Practice what you preach
If you’ve gone to all this effort, you need to drink your own Kool-Aid. Your C-Suite and marketing/sales teams need to share on their own personal social media profiles. If an employee who you happen to be connected or friends with is an integral part of the shared post, tag them. The goal is to increase your organic reach; if you tag them, their friends will see your posts as well.
Why would you do this?
Like it or not, despite the rumors of its impending demise, social is still king of outreach. These statistics contradict news reports that Facebook is passé and Twitter is on death’s door. Follow this logic. Literally billions of people spend hours a day on some type of social media platform. Seventy-one percent of people who have a positive experience on your social media platform will recommend your brand. Eighty-three percent of people say they trust recommendations from friends. Those are some pretty convincing numbers.
And, it’s a numbers game, after all. Certainly, you can buy followers, but if you consider that the average employee has 338 friends on Facebook and you have 100 employees. If even half share even half of your weekly posts – well, let’s just do the math: (338 x 100/2) x 26 = 439,400. That’s a lot of potential viewings for your posts. What would it cost you to actively market to those people?
But an added, perhaps intangible, benefit to your inclusive social media strategy is to remind your employees of the value your company brings to your industry, instill some pride and, ultimately, encourage loyalty and longevity. I have no hard statistics to suggest this is true. I’m just again going back to human nature. People will stay places longer if they believe in the mission and they like it there. Oh, and if the company’s profits are increasing, it’s logical that salaries will follow.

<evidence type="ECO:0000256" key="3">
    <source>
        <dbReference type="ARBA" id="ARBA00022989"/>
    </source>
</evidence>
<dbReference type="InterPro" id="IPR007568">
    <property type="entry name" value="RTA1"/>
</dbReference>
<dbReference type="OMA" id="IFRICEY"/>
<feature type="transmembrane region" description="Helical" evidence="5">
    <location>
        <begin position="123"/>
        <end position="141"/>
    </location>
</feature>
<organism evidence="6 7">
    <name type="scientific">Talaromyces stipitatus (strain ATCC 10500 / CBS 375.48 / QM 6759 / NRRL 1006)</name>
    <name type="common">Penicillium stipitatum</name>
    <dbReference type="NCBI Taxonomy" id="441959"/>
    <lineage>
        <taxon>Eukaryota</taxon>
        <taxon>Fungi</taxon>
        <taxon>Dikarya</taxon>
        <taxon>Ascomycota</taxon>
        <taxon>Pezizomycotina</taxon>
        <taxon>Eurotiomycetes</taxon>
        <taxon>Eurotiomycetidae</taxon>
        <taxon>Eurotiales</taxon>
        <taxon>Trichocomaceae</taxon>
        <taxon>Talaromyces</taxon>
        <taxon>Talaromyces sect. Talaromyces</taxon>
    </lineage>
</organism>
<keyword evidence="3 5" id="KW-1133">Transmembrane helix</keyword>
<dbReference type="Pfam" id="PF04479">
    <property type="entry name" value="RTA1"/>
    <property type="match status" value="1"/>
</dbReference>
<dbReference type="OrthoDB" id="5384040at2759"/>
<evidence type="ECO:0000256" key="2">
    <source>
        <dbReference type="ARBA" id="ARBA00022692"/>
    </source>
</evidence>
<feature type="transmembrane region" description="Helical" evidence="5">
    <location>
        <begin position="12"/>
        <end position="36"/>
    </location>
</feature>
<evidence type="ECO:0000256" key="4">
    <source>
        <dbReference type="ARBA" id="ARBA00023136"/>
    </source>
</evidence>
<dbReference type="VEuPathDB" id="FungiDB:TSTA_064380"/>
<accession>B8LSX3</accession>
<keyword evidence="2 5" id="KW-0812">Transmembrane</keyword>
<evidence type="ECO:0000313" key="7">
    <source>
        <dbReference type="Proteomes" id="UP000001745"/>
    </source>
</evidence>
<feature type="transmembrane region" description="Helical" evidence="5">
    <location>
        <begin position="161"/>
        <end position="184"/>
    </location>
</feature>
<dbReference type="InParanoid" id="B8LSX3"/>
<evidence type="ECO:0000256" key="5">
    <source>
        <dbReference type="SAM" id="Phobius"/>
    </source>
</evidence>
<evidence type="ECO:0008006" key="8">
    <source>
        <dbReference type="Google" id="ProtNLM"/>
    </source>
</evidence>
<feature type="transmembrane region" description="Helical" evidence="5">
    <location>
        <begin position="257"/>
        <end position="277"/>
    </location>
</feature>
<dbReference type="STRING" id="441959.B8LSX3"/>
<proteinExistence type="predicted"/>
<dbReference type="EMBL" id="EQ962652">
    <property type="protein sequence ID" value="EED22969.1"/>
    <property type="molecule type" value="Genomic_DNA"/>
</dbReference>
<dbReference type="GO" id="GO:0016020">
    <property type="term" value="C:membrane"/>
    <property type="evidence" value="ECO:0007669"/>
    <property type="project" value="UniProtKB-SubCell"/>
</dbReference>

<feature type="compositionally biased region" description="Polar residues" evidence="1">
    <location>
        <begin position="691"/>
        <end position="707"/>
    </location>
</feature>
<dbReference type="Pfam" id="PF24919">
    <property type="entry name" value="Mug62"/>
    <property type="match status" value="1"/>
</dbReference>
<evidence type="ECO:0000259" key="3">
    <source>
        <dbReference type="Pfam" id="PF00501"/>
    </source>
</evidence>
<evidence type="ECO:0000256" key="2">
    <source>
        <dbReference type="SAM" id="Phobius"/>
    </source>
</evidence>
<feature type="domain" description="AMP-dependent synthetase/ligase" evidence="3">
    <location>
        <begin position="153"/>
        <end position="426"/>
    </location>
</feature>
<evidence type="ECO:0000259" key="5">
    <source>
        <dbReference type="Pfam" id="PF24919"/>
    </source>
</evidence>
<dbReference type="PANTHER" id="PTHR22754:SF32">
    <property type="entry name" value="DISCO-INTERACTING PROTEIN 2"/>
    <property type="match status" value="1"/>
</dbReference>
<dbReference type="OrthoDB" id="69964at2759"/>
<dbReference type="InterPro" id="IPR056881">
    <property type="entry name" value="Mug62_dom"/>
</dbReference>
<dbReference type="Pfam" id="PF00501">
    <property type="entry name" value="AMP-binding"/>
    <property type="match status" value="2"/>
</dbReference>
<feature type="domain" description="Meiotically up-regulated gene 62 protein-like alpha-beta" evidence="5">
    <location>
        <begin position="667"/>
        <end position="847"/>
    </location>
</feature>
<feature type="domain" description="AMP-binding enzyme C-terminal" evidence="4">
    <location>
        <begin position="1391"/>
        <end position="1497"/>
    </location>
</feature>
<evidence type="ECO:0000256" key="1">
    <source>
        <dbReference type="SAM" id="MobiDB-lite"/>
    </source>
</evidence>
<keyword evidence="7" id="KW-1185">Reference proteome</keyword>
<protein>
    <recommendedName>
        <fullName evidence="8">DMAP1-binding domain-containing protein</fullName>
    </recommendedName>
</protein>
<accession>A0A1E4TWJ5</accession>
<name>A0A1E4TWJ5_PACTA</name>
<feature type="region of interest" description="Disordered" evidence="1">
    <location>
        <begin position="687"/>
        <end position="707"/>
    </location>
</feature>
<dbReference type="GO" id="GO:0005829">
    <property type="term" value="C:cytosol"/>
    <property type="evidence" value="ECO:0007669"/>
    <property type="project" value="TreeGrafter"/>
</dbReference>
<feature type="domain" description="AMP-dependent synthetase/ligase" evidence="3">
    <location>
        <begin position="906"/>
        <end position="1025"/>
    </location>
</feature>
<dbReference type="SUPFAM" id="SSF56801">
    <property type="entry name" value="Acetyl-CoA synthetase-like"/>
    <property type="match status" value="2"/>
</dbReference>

More logic. One thing I do have statistics on is that happy employees lead to happy customers. And, it stands to reason that a disgruntled or disaffected employee will not go to the effort of sharing your posts. Therefore, if employees are embracing their roles as brand ambassadors, your customers will be happier and your sales will increase. Win-win-win.
A few strong words of caution
Whatever strategy you embark on, it’s important to not overextend yourself, or expect employees to share all your posts. For most small companies, I recommend selecting three social media platforms to actively propagate – maybe 4 – maybe start with fewer and work up to more. Create a plan for:
Give it time
Without millions of dollars to spend, a strong marketing strategy isn’t built in a day. And, this social strategy is focused on “organic reach.” You need to monitor and tweak and reassess. But, be prepared, most likely it will take more than a few months for you to see a highly measurable uptick. Stay the course. Keep encouraging employees to share your content. Note what type of content receives the most engagement. Over time, you’ll have a more loyal customer and employee base.
Wendy Peloquin is Chief Creative Officer of Pixie Fish Marketing. She has 25+ years experience weaving creativity with common sense to craft memorable messages and successful marketing strategies.
For my clients, I'm a storyteller, cheerleader, push-you-out-of-your-comfort-zone type of marketing consultant. Hopefully I can inspire you too.